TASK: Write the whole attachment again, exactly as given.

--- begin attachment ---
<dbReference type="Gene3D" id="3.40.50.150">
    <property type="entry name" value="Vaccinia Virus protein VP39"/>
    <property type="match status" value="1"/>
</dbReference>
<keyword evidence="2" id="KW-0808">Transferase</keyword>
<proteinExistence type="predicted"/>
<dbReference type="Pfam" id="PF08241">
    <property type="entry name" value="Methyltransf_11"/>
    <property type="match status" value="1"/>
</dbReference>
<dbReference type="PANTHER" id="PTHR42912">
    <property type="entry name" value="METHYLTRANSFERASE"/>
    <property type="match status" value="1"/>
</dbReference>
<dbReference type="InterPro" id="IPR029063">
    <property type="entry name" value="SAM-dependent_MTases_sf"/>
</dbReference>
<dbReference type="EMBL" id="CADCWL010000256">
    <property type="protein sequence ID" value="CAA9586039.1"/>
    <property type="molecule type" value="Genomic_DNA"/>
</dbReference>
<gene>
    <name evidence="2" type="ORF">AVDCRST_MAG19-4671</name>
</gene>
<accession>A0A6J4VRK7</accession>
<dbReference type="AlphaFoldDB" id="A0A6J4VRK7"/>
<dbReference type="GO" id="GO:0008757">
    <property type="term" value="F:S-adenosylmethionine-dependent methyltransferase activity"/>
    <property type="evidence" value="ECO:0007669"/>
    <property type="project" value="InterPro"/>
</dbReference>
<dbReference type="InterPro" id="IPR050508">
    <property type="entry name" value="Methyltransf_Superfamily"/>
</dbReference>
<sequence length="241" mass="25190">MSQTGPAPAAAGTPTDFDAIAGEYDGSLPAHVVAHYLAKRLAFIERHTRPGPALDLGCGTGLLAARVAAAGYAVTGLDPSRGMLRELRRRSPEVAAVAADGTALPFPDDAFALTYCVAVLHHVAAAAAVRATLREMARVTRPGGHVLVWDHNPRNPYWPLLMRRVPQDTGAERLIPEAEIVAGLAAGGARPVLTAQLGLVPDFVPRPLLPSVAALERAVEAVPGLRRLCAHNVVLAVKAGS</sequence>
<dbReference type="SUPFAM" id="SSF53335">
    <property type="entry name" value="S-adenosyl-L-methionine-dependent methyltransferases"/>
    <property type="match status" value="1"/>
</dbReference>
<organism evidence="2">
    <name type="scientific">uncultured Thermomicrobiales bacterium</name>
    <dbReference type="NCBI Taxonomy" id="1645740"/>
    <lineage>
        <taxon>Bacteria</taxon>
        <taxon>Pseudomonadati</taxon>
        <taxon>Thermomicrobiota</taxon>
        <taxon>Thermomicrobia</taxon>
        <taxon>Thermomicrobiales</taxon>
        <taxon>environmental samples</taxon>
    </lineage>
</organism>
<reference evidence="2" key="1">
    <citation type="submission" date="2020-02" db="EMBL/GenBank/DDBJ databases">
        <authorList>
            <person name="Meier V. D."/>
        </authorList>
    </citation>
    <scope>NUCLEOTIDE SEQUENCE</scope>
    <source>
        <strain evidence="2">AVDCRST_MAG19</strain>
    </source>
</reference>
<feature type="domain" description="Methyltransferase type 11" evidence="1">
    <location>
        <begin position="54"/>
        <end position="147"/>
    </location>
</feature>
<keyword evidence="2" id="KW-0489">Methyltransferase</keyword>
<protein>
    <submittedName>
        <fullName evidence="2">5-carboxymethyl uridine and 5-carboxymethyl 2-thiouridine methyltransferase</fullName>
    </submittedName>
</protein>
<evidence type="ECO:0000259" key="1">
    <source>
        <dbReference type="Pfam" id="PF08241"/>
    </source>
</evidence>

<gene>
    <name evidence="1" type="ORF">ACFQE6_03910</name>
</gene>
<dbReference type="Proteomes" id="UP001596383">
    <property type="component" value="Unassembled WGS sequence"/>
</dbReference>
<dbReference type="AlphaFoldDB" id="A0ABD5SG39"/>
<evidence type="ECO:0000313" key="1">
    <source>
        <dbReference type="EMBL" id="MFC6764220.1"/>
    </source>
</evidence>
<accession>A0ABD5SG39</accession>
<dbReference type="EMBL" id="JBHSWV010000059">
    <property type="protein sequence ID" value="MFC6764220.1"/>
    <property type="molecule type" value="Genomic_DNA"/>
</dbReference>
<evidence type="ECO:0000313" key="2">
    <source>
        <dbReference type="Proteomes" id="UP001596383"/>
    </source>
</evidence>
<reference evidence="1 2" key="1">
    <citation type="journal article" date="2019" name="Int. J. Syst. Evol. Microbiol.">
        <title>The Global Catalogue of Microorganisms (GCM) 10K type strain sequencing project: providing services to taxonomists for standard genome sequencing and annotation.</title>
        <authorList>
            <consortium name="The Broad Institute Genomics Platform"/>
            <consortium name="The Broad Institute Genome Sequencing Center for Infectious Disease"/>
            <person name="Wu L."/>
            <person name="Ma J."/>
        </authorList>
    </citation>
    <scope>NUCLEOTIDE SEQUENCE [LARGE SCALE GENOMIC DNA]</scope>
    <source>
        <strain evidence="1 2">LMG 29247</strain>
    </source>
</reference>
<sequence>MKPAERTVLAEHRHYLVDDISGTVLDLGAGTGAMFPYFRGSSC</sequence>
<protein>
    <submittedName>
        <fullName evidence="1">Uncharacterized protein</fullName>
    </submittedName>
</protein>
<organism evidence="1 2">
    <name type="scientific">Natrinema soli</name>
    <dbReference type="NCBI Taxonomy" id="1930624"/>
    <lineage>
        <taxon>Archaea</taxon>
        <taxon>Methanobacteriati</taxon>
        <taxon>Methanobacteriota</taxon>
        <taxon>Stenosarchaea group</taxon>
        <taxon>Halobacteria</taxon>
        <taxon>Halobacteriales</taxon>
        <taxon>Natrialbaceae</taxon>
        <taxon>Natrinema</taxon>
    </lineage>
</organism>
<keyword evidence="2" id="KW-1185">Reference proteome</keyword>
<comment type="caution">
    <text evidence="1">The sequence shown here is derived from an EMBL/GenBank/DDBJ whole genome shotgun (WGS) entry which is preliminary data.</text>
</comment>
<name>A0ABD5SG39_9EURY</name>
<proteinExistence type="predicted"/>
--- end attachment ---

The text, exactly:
<dbReference type="Gene3D" id="3.40.50.150">
    <property type="entry name" value="Vaccinia Virus protein VP39"/>
    <property type="match status" value="1"/>
</dbReference>
<keyword evidence="2" id="KW-0808">Transferase</keyword>
<proteinExistence type="predicted"/>
<dbReference type="Pfam" id="PF08241">
    <property type="entry name" value="Methyltransf_11"/>
    <property type="match status" value="1"/>
</dbReference>
<dbReference type="PANTHER" id="PTHR42912">
    <property type="entry name" value="METHYLTRANSFERASE"/>
    <property type="match status" value="1"/>
</dbReference>
<dbReference type="InterPro" id="IPR029063">
    <property type="entry name" value="SAM-dependent_MTases_sf"/>
</dbReference>
<dbReference type="EMBL" id="CADCWL010000256">
    <property type="protein sequence ID" value="CAA9586039.1"/>
    <property type="molecule type" value="Genomic_DNA"/>
</dbReference>
<gene>
    <name evidence="2" type="ORF">AVDCRST_MAG19-4671</name>
</gene>
<accession>A0A6J4VRK7</accession>
<dbReference type="AlphaFoldDB" id="A0A6J4VRK7"/>
<dbReference type="GO" id="GO:0008757">
    <property type="term" value="F:S-adenosylmethionine-dependent methyltransferase activity"/>
    <property type="evidence" value="ECO:0007669"/>
    <property type="project" value="InterPro"/>
</dbReference>
<dbReference type="InterPro" id="IPR050508">
    <property type="entry name" value="Methyltransf_Superfamily"/>
</dbReference>
<sequence length="241" mass="25190">MSQTGPAPAAAGTPTDFDAIAGEYDGSLPAHVVAHYLAKRLAFIERHTRPGPALDLGCGTGLLAARVAAAGYAVTGLDPSRGMLRELRRRSPEVAAVAADGTALPFPDDAFALTYCVAVLHHVAAAAAVRATLREMARVTRPGGHVLVWDHNPRNPYWPLLMRRVPQDTGAERLIPEAEIVAGLAAGGARPVLTAQLGLVPDFVPRPLLPSVAALERAVEAVPGLRRLCAHNVVLAVKAGS</sequence>
<dbReference type="SUPFAM" id="SSF53335">
    <property type="entry name" value="S-adenosyl-L-methionine-dependent methyltransferases"/>
    <property type="match status" value="1"/>
</dbReference>
<organism evidence="2">
    <name type="scientific">uncultured Thermomicrobiales bacterium</name>
    <dbReference type="NCBI Taxonomy" id="1645740"/>
    <lineage>
        <taxon>Bacteria</taxon>
        <taxon>Pseudomonadati</taxon>
        <taxon>Thermomicrobiota</taxon>
        <taxon>Thermomicrobia</taxon>
        <taxon>Thermomicrobiales</taxon>
        <taxon>environmental samples</taxon>
    </lineage>
</organism>
<reference evidence="2" key="1">
    <citation type="submission" date="2020-02" db="EMBL/GenBank/DDBJ databases">
        <authorList>
            <person name="Meier V. D."/>
        </authorList>
    </citation>
    <scope>NUCLEOTIDE SEQUENCE</scope>
    <source>
        <strain evidence="2">AVDCRST_MAG19</strain>
    </source>
</reference>
<feature type="domain" description="Methyltransferase type 11" evidence="1">
    <location>
        <begin position="54"/>
        <end position="147"/>
    </location>
</feature>
<keyword evidence="2" id="KW-0489">Methyltransferase</keyword>
<protein>
    <submittedName>
        <fullName evidence="2">5-carboxymethyl uridine and 5-carboxymethyl 2-thiouridine methyltransferase</fullName>
    </submittedName>
</protein>
<evidence type="ECO:0000259" key="1">
    <source>
        <dbReference type="Pfam" id="PF08241"/>
    </source>
</evidence>

<gene>
    <name evidence="1" type="ORF">ACFQE6_03910</name>
</gene>
<dbReference type="Proteomes" id="UP001596383">
    <property type="component" value="Unassembled WGS sequence"/>
</dbReference>
<dbReference type="AlphaFoldDB" id="A0ABD5SG39"/>
<evidence type="ECO:0000313" key="1">
    <source>
        <dbReference type="EMBL" id="MFC6764220.1"/>
    </source>
</evidence>
<accession>A0ABD5SG39</accession>
<dbReference type="EMBL" id="JBHSWV010000059">
    <property type="protein sequence ID" value="MFC6764220.1"/>
    <property type="molecule type" value="Genomic_DNA"/>
</dbReference>
<evidence type="ECO:0000313" key="2">
    <source>
        <dbReference type="Proteomes" id="UP001596383"/>
    </source>
</evidence>
<reference evidence="1 2" key="1">
    <citation type="journal article" date="2019" name="Int. J. Syst. Evol. Microbiol.">
        <title>The Global Catalogue of Microorganisms (GCM) 10K type strain sequencing project: providing services to taxonomists for standard genome sequencing and annotation.</title>
        <authorList>
            <consortium name="The Broad Institute Genomics Platform"/>
            <consortium name="The Broad Institute Genome Sequencing Center for Infectious Disease"/>
            <person name="Wu L."/>
            <person name="Ma J."/>
        </authorList>
    </citation>
    <scope>NUCLEOTIDE SEQUENCE [LARGE SCALE GENOMIC DNA]</scope>
    <source>
        <strain evidence="1 2">LMG 29247</strain>
    </source>
</reference>
<sequence>MKPAERTVLAEHRHYLVDDISGTVLDLGAGTGAMFPYFRGSSC</sequence>
<protein>
    <submittedName>
        <fullName evidence="1">Uncharacterized protein</fullName>
    </submittedName>
</protein>
<organism evidence="1 2">
    <name type="scientific">Natrinema soli</name>
    <dbReference type="NCBI Taxonomy" id="1930624"/>
    <lineage>
        <taxon>Archaea</taxon>
        <taxon>Methanobacteriati</taxon>
        <taxon>Methanobacteriota</taxon>
        <taxon>Stenosarchaea group</taxon>
        <taxon>Halobacteria</taxon>
        <taxon>Halobacteriales</taxon>
        <taxon>Natrialbaceae</taxon>
        <taxon>Natrinema</taxon>
    </lineage>
</organism>
<keyword evidence="2" id="KW-1185">Reference proteome</keyword>
<comment type="caution">
    <text evidence="1">The sequence shown here is derived from an EMBL/GenBank/DDBJ whole genome shotgun (WGS) entry which is preliminary data.</text>
</comment>
<name>A0ABD5SG39_9EURY</name>
<proteinExistence type="predicted"/>